Introduction: Licky the Robot
This instructable was created in fulfillment of the project requirement of the Makecourse at the University of South Florida (www.makecourse.com)
Licky is a robot who responds to stimuli by complaining. He notices how far the knob on his head has been turned, and responds by screaming, sticking his tongue out, and lighting his eyes red. My initial inspiration for this project was to make an interactive pet type of toy, however, along the course of the production, the robot became angrier and angrier.
Licky the Robot could be used to teach children about respecting boundaries, as he is just the right size for small hands, has round edges, a cute face, and displays signs of emotion as a user does things to annoy him, without doing any real harm.
Step 1: Components
- 3D printer
- Fishing line
- Arduino Uno R3
- Electrical tape
- One SG90 9G servo
- Jumper wires
- One 10k rotary potentiometer
- Six 220 ohm resistors
- One half breadboard
- One 9v power adapter
- One 5v buzzer
- Coarse and fine sandpaper
- Super glue
- One pack Scotch heavy duty fasteners
Step 2: Design
The main body of the project has three holes in the front, a hole at the top, and a removable back panel. The two small holes are spaces for the LED eyes of the robot. The large hole at the front is a mouth, with reinforcements extending outward from the wall to keep the tongue piece aligned. Just above the mouth are two prongs to align the wires behind the right eye.
The top hole is to accommodate the potentiometer and knob. The elevated ring and semicircle allow the potentiometer to be held in place. To be affixed with super glue beneath the potentiometer is a blue cylinder, which prevents the potentiometer from falling through. There is a wider indent on the top of the main body for the knob to slide fully into place, as well as a hole in the knob to fit the potentiometer's dial into.
At the bottom, there is a slightly wider section for the breadboard to slide into. It slides fully to the front of the main body, leaving room for the Arduino and battery just behind the back panel.
On the right side, the servo is attatched to the wall of the main body via heavy duty fastener. it must be affixed to the right wall because the left side contains the wiring for the LEDs and buzzer.
There is a small hole in the back of the tongue to connect it to the servo, which will be explained at a later step.
The .stl files are attached here.
Step 3: Wiring and Code
The batteries are connected to the Arduino directly to supply power for the entire circuit. The RGB LEDs, buzzer, and servo are connected to the Arduino as outputs, and the potentiometer is connected as an analog input.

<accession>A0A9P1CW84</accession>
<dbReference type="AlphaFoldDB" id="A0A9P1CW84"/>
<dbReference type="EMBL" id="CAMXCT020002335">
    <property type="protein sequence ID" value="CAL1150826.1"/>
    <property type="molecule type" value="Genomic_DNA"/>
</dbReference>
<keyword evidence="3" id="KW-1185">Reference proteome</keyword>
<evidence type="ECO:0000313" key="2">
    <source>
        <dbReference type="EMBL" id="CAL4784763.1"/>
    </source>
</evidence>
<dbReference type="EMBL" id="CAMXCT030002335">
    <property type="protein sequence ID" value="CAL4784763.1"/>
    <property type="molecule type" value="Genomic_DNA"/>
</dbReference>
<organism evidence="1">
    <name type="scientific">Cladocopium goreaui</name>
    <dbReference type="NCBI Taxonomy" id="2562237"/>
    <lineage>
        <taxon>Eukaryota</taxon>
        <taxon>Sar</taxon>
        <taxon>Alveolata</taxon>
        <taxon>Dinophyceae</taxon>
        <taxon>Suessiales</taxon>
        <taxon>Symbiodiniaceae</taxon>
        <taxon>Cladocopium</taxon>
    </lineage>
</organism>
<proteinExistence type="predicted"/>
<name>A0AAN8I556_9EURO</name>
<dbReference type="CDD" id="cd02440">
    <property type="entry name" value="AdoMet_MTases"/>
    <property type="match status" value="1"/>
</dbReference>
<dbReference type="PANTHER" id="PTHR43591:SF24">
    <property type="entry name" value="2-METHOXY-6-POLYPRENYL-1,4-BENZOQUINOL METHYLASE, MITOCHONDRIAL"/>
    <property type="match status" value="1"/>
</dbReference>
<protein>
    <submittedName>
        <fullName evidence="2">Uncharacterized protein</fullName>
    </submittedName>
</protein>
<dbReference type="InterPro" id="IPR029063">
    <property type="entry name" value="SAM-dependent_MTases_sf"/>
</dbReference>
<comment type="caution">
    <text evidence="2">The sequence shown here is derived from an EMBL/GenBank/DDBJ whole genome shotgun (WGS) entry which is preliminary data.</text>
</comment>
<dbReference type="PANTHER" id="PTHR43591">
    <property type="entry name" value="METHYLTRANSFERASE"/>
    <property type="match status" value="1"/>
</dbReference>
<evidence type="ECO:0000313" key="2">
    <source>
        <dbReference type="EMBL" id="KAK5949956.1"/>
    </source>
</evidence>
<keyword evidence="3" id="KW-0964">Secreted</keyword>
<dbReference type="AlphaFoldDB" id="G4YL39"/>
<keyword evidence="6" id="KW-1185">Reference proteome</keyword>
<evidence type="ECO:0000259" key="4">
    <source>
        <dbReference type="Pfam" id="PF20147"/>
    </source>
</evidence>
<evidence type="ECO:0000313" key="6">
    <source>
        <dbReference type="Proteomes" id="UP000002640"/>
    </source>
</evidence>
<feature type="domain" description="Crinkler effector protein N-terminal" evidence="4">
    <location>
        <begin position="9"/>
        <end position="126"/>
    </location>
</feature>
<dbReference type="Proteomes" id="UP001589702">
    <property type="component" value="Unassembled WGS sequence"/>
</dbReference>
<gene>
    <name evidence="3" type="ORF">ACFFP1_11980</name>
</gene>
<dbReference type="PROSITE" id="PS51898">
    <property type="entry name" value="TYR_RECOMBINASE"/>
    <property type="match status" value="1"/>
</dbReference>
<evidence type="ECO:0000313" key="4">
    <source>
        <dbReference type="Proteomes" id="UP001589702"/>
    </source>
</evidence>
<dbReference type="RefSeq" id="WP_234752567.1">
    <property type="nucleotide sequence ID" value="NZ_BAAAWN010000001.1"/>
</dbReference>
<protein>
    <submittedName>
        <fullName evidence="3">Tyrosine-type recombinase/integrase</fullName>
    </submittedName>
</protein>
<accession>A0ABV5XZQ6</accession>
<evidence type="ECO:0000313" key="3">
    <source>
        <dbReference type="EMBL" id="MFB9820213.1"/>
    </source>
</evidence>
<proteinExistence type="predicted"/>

The code reads the value of the potentiometer and translates it to a value readable by the servo. Then, it checks whether or not that value is above three certain thresholds. If it is above the first threshold, the eyes change color. If it is above the second threshold, the tongue begins to move in and out of the mouth. If it is above the third threshold, the buzzer makes a shrieking "pewwww" noise each time the tongue moves in and out. If the value is at its lowest point, the LEDs and servo turn off to conserve power, effectively entering a "sleep mode."
The Arduino sketch is attatched here.
Step 4: Assembly
First, the breadboard is slid into place in the main body of the project. Then, the potentiometer and potentiometer plug are glued into place at the top. The screw shaped knob is pressed onto the top of the potentiometer, allowing the device to turn while the potentiometer remains securely in place.
The LEDs are attached to jumper wires for added mobility, and glued into place at the small holes. The majority of the wires will be located to the left side of the tongue.
The tongue piece and the servo are attached by a loop of fishing wire, strung between the small hole at the back of the tongue and the small outermost hole of the servo horn. In order to reinforce the fishing wire so it stays at a constant length, electrical tape is wrapped around the center. This forms an arm which can push and pull the tongue from the mouth. The servo is attached to the right wall of the main body via heavy duty fastener. Since the fastener is removable, the servo is removable for maintenance.
The Arduino and battery can fit in the empty space next to the breadboard. Finally, the back panel is attached via heavy duty fastener. It is important that this is removable as well, because this is how the battery will be replaced when needed.
Step 5: Complete!
Enjoy the company of Licky the Robot!